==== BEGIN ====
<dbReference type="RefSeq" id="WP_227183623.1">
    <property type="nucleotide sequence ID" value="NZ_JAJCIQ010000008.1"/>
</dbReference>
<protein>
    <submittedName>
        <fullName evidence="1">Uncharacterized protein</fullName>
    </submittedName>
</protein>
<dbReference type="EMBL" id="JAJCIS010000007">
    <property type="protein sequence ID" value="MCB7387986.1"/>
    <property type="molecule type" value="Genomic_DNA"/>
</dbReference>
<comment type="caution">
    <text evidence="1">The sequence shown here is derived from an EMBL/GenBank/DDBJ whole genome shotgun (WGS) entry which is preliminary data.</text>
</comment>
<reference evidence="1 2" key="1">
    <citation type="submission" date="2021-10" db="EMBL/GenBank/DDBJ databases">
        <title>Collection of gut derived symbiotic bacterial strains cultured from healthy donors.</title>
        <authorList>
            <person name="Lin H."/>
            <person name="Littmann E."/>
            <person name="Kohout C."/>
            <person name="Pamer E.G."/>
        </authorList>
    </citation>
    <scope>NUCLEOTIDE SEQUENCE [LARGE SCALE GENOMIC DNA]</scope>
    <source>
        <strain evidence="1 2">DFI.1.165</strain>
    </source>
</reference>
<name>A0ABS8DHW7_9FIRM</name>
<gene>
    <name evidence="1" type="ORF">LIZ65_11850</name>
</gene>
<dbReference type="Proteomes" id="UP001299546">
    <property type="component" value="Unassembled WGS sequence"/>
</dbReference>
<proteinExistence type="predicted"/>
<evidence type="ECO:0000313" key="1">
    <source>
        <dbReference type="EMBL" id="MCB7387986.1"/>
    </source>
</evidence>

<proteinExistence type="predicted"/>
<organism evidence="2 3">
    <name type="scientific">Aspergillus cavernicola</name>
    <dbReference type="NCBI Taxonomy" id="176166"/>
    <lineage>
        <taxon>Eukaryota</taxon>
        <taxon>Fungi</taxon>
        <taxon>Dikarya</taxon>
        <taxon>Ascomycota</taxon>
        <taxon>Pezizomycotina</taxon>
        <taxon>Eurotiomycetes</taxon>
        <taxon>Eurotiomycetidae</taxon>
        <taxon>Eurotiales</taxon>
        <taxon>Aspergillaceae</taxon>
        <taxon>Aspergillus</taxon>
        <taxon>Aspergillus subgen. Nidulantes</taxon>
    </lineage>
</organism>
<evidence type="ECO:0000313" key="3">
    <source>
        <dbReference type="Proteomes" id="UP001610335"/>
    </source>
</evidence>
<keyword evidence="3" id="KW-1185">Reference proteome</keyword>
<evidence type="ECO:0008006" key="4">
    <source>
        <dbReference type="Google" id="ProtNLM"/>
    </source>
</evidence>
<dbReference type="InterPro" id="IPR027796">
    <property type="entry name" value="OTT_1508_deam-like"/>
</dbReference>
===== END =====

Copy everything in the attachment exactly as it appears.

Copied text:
<dbReference type="RefSeq" id="WP_227183623.1">
    <property type="nucleotide sequence ID" value="NZ_JAJCIQ010000008.1"/>
</dbReference>
<protein>
    <submittedName>
        <fullName evidence="1">Uncharacterized protein</fullName>
    </submittedName>
</protein>
<dbReference type="EMBL" id="JAJCIS010000007">
    <property type="protein sequence ID" value="MCB7387986.1"/>
    <property type="molecule type" value="Genomic_DNA"/>
</dbReference>
<comment type="caution">
    <text evidence="1">The sequence shown here is derived from an EMBL/GenBank/DDBJ whole genome shotgun (WGS) entry which is preliminary data.</text>
</comment>
<reference evidence="1 2" key="1">
    <citation type="submission" date="2021-10" db="EMBL/GenBank/DDBJ databases">
        <title>Collection of gut derived symbiotic bacterial strains cultured from healthy donors.</title>
        <authorList>
            <person name="Lin H."/>
            <person name="Littmann E."/>
            <person name="Kohout C."/>
            <person name="Pamer E.G."/>
        </authorList>
    </citation>
    <scope>NUCLEOTIDE SEQUENCE [LARGE SCALE GENOMIC DNA]</scope>
    <source>
        <strain evidence="1 2">DFI.1.165</strain>
    </source>
</reference>
<name>A0ABS8DHW7_9FIRM</name>
<gene>
    <name evidence="1" type="ORF">LIZ65_11850</name>
</gene>
<dbReference type="Proteomes" id="UP001299546">
    <property type="component" value="Unassembled WGS sequence"/>
</dbReference>
<proteinExistence type="predicted"/>
<evidence type="ECO:0000313" key="1">
    <source>
        <dbReference type="EMBL" id="MCB7387986.1"/>
    </source>
</evidence>

<proteinExistence type="predicted"/>
<organism evidence="2 3">
    <name type="scientific">Aspergillus cavernicola</name>
    <dbReference type="NCBI Taxonomy" id="176166"/>
    <lineage>
        <taxon>Eukaryota</taxon>
        <taxon>Fungi</taxon>
        <taxon>Dikarya</taxon>
        <taxon>Ascomycota</taxon>
        <taxon>Pezizomycotina</taxon>
        <taxon>Eurotiomycetes</taxon>
        <taxon>Eurotiomycetidae</taxon>
        <taxon>Eurotiales</taxon>
        <taxon>Aspergillaceae</taxon>
        <taxon>Aspergillus</taxon>
        <taxon>Aspergillus subgen. Nidulantes</taxon>
    </lineage>
</organism>
<evidence type="ECO:0000313" key="3">
    <source>
        <dbReference type="Proteomes" id="UP001610335"/>
    </source>
</evidence>
<keyword evidence="3" id="KW-1185">Reference proteome</keyword>
<evidence type="ECO:0008006" key="4">
    <source>
        <dbReference type="Google" id="ProtNLM"/>
    </source>
</evidence>
<dbReference type="InterPro" id="IPR027796">
    <property type="entry name" value="OTT_1508_deam-like"/>
</dbReference>